Sunday, July 31, 2011

The W List: July Books 2011

Early July thought: If I finish two quilts this month, then I might forgive myself for the paltry book tally.

Mid-July thought: A tally which was looking rather paltry half way through July, but doesn’t look too terrible now. But only one quilt is complete-ish. That’s how it goes.

Last day of July thought: I read 29 books this month. Wow. And I have both quilts pieced and quilted. All that remains is different stages of binding for each. Yay for July!

The Match: "Savior Siblings" and One Family's Battle to Heal Their Daughter by Beth Whitehouse ~ This book, title alone, reminded me that we all need to withhold judgment without either much more information or without walking in someone else's shoes. This book offered so much information along with the personal story of Katie's family. Read it before you go saying things like "I would never" or "How could they?" Becoming an informed human being is really the least this changing world asks of us. NF

Flight, Volume Two ~ I did not find it as good as the first volume (which I own), but only because of my own taste in comics. I am a big fan of Vera Brosgol and Kazu Kabuishi and neither were heavily featured in this volume. The covers are always amazing though, because Kazu is a stunning artist – you can actually buy his prints (and Vera’s) at Nucleus Gallery online. GN F

Abraham Lincoln: Vampire Hunter by Seth Grahame-Smith ~ A poignant read actually. This book tricked me into learning more about Lincoln's non-vampire life than any other could - it is sprinkled with true quotes, dates, events and deaths. I even enjoyed the vampire parts because they added a dimension to Lincoln's legacy. I recommend. F

A Mango-Shaped Space by Wendy Mass ~ This book has been on my reading list for so long and it was very good. The main character sees colors for sounds and unconsciously assigns them to letters, numbers and words. She is strong and real and Mango is her beloved cat. Read it. YA F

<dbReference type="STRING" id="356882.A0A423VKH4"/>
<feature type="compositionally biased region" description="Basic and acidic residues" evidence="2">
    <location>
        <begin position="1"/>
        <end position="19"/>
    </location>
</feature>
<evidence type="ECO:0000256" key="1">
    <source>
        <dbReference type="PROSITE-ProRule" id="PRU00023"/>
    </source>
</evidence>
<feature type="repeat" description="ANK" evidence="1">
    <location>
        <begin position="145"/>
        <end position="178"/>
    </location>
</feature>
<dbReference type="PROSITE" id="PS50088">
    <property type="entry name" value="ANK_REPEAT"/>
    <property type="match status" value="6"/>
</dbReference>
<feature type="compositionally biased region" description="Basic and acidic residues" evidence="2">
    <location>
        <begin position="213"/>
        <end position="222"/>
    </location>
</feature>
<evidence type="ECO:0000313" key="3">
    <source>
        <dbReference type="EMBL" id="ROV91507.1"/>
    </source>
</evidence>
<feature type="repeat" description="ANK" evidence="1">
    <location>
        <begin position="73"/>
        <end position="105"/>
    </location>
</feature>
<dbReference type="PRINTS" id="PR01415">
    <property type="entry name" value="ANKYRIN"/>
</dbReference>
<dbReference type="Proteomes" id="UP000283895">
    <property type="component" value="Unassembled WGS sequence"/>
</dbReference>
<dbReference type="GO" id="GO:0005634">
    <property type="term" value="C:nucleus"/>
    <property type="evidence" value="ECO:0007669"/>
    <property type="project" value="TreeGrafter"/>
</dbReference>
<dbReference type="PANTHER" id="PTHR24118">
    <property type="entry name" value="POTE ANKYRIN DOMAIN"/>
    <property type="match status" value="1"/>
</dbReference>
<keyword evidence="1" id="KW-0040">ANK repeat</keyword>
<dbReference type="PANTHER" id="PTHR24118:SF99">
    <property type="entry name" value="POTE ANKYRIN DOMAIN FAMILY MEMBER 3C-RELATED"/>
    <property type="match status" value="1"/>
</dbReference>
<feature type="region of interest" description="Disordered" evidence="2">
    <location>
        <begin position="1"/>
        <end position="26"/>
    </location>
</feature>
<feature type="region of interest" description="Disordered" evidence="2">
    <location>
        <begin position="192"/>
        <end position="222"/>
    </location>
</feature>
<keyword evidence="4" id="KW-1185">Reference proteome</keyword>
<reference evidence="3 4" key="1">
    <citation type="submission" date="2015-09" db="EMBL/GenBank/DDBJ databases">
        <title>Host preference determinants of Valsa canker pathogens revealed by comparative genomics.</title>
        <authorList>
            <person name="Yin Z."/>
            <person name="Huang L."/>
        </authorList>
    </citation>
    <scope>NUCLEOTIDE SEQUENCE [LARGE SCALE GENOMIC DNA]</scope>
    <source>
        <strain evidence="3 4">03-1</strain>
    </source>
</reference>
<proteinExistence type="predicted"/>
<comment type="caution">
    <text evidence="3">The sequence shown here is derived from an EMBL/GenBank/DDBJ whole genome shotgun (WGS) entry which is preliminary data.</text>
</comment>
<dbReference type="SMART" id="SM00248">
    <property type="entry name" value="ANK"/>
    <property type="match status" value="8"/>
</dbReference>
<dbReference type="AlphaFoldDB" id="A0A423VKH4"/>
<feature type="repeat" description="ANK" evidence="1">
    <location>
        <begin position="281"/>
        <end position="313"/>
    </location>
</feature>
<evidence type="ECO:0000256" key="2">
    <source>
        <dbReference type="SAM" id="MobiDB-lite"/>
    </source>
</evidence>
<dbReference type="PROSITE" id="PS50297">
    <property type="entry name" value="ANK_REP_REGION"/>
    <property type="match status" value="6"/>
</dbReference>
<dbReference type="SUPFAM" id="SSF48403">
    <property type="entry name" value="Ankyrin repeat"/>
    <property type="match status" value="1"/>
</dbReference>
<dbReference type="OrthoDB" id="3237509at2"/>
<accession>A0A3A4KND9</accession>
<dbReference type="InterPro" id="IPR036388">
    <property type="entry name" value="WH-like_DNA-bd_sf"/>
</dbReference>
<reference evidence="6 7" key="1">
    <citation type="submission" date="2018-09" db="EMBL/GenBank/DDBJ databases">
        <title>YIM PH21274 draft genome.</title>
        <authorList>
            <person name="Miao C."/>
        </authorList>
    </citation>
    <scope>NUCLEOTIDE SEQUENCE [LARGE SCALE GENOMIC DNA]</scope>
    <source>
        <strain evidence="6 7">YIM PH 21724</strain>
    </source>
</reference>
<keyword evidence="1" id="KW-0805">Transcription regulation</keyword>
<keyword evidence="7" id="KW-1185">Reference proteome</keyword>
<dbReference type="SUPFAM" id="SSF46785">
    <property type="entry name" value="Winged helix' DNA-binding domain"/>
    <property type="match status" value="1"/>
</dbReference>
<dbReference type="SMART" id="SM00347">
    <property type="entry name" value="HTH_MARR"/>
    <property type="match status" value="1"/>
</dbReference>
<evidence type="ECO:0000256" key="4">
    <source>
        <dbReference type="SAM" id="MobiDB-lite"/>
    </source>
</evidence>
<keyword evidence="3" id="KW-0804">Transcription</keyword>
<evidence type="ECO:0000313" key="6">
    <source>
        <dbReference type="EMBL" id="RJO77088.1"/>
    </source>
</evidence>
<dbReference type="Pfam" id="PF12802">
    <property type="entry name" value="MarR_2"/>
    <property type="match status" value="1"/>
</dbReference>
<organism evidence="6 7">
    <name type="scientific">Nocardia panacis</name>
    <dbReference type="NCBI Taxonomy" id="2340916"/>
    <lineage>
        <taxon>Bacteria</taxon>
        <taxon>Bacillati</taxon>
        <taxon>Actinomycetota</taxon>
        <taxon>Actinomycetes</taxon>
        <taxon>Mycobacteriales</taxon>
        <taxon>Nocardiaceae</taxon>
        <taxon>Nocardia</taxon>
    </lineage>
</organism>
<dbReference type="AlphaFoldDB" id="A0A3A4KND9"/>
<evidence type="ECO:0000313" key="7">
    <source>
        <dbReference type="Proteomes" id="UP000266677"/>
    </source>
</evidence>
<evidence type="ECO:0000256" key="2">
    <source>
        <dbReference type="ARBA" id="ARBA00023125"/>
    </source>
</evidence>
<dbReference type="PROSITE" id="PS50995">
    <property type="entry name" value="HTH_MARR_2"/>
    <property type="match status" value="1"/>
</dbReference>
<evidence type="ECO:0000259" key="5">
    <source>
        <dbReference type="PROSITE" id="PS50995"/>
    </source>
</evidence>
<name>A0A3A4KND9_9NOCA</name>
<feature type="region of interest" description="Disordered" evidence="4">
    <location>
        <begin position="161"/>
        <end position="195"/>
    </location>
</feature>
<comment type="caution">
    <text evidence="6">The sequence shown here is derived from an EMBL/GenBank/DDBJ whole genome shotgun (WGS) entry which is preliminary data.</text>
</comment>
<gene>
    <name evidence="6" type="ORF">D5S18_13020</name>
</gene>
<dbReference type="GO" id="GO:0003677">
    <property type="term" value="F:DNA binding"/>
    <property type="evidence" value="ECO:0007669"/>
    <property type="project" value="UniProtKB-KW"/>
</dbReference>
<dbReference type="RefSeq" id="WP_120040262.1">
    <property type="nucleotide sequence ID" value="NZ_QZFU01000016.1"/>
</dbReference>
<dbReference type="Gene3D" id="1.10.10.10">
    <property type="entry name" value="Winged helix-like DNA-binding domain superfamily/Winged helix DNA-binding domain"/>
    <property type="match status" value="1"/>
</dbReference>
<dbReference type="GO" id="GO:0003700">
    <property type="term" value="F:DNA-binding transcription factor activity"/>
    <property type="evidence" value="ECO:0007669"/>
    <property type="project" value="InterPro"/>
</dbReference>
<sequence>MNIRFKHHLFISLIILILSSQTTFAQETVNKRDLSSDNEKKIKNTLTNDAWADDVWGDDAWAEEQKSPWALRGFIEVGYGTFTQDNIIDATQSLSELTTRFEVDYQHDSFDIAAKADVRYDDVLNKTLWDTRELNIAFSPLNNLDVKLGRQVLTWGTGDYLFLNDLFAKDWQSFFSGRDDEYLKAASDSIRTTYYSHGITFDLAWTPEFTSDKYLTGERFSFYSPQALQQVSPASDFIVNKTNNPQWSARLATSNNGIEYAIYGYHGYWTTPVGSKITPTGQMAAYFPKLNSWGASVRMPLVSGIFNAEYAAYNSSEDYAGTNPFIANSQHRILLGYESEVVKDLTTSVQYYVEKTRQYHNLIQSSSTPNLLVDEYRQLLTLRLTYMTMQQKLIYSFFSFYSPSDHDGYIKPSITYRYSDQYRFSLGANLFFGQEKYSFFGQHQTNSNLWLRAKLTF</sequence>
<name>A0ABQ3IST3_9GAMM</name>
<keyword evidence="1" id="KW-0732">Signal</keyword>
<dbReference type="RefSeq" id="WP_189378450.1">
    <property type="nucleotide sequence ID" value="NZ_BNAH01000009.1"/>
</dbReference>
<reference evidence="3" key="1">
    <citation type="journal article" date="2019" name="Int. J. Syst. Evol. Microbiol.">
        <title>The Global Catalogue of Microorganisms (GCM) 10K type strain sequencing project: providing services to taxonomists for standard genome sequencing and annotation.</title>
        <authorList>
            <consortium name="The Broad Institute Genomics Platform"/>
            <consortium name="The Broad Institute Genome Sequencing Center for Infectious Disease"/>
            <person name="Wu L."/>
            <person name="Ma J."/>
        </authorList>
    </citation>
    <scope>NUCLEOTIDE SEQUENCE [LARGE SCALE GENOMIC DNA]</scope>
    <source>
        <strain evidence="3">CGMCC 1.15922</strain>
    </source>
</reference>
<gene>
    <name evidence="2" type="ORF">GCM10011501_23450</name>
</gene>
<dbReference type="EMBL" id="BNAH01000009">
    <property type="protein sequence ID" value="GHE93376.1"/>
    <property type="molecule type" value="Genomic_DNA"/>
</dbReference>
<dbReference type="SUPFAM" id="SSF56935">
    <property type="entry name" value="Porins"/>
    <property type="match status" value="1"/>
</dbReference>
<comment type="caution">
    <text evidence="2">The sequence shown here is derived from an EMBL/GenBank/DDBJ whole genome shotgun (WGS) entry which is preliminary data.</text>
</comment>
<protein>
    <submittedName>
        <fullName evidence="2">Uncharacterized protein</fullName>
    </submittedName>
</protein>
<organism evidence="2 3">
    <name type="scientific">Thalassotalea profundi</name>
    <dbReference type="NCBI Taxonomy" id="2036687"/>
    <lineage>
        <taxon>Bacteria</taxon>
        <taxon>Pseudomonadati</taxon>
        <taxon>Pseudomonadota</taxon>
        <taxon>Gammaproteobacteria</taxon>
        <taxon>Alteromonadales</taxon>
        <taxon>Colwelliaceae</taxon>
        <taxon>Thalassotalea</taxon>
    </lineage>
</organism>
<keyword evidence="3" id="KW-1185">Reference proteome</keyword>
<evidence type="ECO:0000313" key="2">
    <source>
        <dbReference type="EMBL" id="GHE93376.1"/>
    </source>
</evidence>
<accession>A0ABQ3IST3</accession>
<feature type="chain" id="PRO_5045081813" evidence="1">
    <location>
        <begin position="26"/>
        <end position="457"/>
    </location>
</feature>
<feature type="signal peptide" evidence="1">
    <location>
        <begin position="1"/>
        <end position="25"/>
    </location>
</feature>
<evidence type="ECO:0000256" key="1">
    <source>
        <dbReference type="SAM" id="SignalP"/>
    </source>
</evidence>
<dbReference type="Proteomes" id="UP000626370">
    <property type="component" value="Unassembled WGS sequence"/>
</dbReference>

Haven: Cozy Hideaways and Dream Retreats by Allison Serrell ~ Is probably a good book, but it isn't speaking to my aesthetic. I am going to finish looking through the pictures and call it read. NF

Daytripper by Fabio Moon ~ I highly recommend this graphic novel! It said so much about the course of life and the possibilities of people and situations through both the pictures and the words (seriously, AM and LB, pick it up from the library or I’ll force it into your hands when I someday own it). I wanted to quote the last letter that is written in the novel, but I returned the book too quickly to the library (others deserve to read this as well) and it gives something away. Love this. GN F

Give it Up: My Year of Learning to Live Better with Less by Mary Carlomagno ~ I must have thought this book was going to be helpful or interesting and it is not. From the first chapter alone, I judge Mary as a flippant, self-involved woman looking for the next thing to shake up her dull life. Her idea of living with less is going without alcohol in January and without buying shoes in February. I did not get any further. Her vapid, shallow ideas were not what I wanted to adopt, when, in fact, they disgust me. NF

Blank Confession by Pete Hautman ~ I’ve read Godless by the same author and RH mentioned that Pete was coming to speak at a conference she was attending, so I wanted to pick up another novel by this author. It was a little heavy-handed in the way that young adult novels can be: drugs are bad, people are bad and good, you be the change, etc., but it is a good message nonetheless. YA F